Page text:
Louder Than Bombs
Like I said, my brother-in-law was in downtown London during today's horrible events. He wrote us with his account of what happened. Chilling.
Okay, so here's my update from what is more or less the epicenter for two of the attacks. At about 9 AM, I was on a bus coming from Camden Town into Euston Station, which is a few blocks from the British Library and Kings Cross Station. As I walked east down Euston Road, I was struck by the swarm of people coming at me, towards Euston -- I realize now that the Kings Cross tube had closed (the bomb had gone off at 8:56), and these people were flooding towards Euston. These people didn't know what had happened, the Underground thought the first two explosions were the result of power surges.
The BL didn't open until 9:30, so I sat outside having a coffee and reading the Guardian -- a few people around me commented on electrical problems on the Tube. Then I went in and worked in the Manuscript room until a senior colleague told me about the bombs. At the time they had secured the BL, and we could not leave, which was fine, we just all went back to work. Luckily I had WiFi, and was able to e-mail everybody Stateside before they woke up, so they would know right away I was okay.
The BL closed early, and the transport in Central London is now closed down, so I am stuck here (though it's only a 45 minute walk north to my digs). So I am holed up in a collegue's hotel room who also has free wireless. By coinicidence, this hotel is a block from Tavistock Place, where the bus was blown up, one hour after the tube blasts (which was deviously clever, when you think about it -- they waited till the buses were jammed 'cause the tubes were closed).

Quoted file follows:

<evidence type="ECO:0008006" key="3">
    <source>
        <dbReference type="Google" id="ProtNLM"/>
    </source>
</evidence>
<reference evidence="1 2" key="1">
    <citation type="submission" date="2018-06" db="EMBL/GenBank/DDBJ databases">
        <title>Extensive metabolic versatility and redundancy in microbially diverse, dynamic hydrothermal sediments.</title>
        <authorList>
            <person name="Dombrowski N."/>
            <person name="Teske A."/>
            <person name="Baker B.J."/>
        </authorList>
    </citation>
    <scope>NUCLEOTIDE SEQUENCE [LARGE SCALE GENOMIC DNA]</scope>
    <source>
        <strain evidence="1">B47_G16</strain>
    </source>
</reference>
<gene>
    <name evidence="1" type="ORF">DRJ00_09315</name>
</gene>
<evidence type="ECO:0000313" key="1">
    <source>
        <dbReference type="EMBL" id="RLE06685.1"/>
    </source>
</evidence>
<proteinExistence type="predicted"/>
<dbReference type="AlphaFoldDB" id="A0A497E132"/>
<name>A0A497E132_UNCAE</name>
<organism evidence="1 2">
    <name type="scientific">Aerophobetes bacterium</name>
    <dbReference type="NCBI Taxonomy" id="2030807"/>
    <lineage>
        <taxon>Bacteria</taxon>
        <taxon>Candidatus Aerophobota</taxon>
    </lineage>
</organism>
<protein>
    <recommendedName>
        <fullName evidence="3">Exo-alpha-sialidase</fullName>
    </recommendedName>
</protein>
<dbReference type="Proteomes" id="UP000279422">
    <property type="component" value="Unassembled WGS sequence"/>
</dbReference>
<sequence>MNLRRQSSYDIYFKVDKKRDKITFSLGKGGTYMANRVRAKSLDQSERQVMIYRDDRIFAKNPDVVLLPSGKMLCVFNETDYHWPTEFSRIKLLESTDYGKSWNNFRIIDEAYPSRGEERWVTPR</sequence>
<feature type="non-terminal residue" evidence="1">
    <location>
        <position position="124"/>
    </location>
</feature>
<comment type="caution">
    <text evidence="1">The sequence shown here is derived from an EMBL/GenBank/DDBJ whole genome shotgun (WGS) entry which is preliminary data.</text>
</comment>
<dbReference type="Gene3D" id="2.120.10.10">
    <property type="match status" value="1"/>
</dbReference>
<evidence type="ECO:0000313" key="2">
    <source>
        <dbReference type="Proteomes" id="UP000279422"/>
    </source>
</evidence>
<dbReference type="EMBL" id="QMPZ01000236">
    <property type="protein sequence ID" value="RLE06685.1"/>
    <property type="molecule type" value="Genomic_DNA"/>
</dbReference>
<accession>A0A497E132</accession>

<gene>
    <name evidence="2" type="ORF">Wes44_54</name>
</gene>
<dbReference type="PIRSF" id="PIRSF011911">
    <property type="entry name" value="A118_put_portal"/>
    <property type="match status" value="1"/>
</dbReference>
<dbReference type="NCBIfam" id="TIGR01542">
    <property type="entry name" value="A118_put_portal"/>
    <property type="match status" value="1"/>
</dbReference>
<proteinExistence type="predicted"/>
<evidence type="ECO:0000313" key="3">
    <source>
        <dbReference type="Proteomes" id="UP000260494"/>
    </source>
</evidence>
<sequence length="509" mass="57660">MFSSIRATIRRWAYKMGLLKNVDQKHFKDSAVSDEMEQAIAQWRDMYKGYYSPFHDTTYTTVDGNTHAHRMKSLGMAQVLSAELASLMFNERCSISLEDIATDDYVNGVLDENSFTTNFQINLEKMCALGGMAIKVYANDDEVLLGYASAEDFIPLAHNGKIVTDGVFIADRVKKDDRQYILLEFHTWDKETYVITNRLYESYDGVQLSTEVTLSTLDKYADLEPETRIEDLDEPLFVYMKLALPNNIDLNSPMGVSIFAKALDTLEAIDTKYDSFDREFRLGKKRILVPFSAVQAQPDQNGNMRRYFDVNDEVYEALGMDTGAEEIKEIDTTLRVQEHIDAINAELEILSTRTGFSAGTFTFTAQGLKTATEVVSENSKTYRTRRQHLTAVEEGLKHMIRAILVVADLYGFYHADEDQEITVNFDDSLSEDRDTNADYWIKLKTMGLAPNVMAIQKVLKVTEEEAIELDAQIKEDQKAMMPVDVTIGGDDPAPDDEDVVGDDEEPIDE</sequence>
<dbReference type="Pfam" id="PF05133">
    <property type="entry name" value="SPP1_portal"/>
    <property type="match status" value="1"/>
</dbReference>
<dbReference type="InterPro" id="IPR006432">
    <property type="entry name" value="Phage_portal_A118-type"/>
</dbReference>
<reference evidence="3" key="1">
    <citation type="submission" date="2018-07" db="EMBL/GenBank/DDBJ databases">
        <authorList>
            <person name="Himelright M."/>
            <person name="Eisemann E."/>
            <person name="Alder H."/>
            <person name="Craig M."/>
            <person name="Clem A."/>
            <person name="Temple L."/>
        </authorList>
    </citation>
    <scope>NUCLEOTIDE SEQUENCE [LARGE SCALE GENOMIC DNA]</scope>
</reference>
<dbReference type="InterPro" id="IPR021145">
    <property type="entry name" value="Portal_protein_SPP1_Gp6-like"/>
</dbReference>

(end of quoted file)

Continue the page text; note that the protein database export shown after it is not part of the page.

I feel very lucky -- two blasts happened right where I was, more or less when I was there.If I took the tube, instead of the bus, I would have been coming into King's Cross right at the time of the blasts (albeit, on a different line). The bus they blew runs along the route of the bus I took this morning. In fact, I took a bus home from pub crawl with colleagues last night that stopped where the bus blew up (the bus blew near Russell Square, almost equidistant between the British Library and the British Museum -- one of the police officials on the news mentioned that an American university was also close by -- that would be the FSU London Centre, where I taught for two semesters before coming to Hood). The second tube blast, at King Cross, took place at 8:56, right when I was getting off a bus about 4 blocks away. At this point 33 are confirmed dead, and they didn't count the bus blast. The images of the bus are frightening -- the top is peeled right off -- so there is sure to be a higher count by the end.
Things seem to returning to normal pretty quickly -- I'm watching the news, and a BritRail train is leaving Liverpool Station, where they first tube blast was -- everyone here remained extremely calm, almost no panic at all, which has helped immensely. It made me wonder whether a city in America would have reacted the same way. I was going tonight to see an experimental musical based on Smiths' songs -- that's been cancelled, but the good news is they booked me in at a higher priced ticket for tomorrow.
So, for now, though the Starbucks are closed, the freehouse pubs seem to be open, and my colleague and I (as soon as he is finished being interviewed by his hometown paper about all this) are going to a pub for a pint and some dinner. We haven't been able to get in touch with another colleague of ours, which is a little worrisome, of course, but we imagine he is okay. We will, though, be walking right by the blast site of the bus, I think.
So for now, that's what's up -- I'll stay safe, and update again if need be. Take care, everybody.